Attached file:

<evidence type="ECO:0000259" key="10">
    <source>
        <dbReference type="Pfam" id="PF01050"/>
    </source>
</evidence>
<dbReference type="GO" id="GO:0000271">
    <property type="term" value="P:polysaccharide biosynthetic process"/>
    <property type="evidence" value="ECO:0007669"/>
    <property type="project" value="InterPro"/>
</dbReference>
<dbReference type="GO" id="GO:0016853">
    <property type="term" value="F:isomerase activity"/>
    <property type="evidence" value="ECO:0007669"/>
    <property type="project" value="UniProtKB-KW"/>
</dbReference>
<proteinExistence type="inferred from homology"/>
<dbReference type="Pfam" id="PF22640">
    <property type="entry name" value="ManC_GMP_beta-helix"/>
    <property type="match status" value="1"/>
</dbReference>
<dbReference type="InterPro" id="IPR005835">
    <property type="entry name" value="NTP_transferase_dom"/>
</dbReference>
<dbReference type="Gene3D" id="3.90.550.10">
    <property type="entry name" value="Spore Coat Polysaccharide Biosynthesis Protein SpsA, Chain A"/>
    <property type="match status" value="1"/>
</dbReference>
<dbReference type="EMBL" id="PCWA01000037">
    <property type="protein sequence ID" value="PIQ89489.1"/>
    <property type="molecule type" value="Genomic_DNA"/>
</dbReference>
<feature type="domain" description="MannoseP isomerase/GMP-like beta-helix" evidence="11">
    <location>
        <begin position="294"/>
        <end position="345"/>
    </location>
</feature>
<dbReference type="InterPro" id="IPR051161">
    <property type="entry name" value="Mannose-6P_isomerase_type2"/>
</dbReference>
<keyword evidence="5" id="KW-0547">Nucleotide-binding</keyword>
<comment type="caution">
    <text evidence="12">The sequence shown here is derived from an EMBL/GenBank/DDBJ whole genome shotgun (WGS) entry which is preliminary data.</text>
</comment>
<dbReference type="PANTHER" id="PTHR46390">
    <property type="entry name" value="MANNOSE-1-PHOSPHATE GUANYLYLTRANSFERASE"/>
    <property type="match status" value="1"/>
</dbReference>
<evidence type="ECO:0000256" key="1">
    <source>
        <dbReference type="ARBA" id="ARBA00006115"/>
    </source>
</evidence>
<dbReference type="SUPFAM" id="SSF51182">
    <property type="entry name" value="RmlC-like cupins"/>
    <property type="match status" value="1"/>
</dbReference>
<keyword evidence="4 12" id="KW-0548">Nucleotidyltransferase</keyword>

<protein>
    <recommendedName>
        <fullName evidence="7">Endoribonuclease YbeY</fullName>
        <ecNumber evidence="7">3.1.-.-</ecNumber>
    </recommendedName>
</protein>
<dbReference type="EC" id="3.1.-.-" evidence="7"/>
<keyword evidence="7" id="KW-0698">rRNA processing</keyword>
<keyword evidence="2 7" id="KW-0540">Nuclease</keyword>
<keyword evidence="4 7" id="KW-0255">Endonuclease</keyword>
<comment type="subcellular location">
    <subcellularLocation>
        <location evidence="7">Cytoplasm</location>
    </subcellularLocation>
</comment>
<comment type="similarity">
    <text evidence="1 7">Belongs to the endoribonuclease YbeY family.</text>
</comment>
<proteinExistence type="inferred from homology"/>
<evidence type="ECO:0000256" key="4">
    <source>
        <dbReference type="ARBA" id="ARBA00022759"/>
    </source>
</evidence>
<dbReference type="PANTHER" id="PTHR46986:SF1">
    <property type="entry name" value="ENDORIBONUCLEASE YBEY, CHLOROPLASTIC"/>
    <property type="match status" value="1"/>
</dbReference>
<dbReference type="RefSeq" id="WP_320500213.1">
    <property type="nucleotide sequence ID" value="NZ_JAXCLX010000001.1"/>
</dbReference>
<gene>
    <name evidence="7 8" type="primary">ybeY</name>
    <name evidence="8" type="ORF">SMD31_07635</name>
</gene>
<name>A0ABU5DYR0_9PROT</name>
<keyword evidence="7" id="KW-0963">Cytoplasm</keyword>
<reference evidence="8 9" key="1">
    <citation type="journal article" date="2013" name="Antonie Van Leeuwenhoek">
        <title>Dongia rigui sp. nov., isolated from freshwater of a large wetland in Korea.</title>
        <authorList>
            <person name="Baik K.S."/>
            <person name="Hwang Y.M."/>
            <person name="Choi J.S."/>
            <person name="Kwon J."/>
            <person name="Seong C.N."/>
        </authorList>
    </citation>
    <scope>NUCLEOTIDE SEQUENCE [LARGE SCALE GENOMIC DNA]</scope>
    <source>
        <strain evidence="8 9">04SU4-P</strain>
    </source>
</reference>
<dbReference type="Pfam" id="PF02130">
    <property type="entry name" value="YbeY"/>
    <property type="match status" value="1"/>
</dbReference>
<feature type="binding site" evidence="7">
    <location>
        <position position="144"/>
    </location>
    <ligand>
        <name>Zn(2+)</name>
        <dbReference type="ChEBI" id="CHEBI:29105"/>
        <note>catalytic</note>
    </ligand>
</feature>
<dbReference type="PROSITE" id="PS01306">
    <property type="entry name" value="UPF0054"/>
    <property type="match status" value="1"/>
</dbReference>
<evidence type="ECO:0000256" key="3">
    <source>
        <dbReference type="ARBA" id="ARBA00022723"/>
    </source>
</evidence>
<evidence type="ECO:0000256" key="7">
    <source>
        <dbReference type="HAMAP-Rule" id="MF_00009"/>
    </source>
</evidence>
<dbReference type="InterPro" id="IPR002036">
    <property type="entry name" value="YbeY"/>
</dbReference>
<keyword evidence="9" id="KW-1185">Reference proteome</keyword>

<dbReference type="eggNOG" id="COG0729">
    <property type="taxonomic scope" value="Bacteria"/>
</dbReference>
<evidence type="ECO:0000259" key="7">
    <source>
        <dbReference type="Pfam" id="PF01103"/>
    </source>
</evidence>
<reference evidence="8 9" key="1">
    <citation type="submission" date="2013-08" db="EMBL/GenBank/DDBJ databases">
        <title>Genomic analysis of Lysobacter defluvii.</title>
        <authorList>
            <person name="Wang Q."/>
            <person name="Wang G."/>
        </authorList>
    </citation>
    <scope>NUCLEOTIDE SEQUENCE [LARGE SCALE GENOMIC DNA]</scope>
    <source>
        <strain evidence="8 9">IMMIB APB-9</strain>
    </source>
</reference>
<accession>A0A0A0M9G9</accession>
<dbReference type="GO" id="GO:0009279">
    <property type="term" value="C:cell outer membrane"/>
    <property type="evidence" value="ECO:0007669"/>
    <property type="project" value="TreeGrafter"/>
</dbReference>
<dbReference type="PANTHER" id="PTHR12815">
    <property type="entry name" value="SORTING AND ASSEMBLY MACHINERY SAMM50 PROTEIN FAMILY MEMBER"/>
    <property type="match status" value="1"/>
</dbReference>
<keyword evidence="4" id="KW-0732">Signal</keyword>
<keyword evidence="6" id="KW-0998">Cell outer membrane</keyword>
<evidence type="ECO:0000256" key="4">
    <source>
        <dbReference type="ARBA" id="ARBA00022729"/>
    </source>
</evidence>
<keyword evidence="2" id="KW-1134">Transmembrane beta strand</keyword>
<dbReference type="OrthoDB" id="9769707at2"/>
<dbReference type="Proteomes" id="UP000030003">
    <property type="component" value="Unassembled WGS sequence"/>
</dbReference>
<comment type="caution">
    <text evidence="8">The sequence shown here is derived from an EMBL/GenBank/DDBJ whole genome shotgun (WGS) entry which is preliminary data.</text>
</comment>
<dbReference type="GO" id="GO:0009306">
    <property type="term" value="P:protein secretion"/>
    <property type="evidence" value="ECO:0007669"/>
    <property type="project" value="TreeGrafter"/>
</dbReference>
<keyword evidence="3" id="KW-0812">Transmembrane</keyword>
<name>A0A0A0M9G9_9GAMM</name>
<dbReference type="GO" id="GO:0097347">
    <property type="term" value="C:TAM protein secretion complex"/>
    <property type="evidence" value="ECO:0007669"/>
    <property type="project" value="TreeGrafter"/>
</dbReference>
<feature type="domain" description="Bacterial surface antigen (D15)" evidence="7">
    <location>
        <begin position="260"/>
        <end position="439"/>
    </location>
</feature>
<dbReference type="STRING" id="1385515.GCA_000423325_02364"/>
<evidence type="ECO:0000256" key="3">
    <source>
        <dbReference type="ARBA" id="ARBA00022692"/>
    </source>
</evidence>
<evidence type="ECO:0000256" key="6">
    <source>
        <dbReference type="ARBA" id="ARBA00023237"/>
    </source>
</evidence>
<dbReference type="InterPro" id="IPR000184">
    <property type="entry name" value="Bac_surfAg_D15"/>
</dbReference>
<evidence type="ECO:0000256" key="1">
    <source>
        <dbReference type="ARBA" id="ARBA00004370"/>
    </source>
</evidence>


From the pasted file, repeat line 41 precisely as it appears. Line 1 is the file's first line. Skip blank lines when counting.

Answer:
<keyword evidence="5" id="KW-0547">Nucleotide-binding</keyword>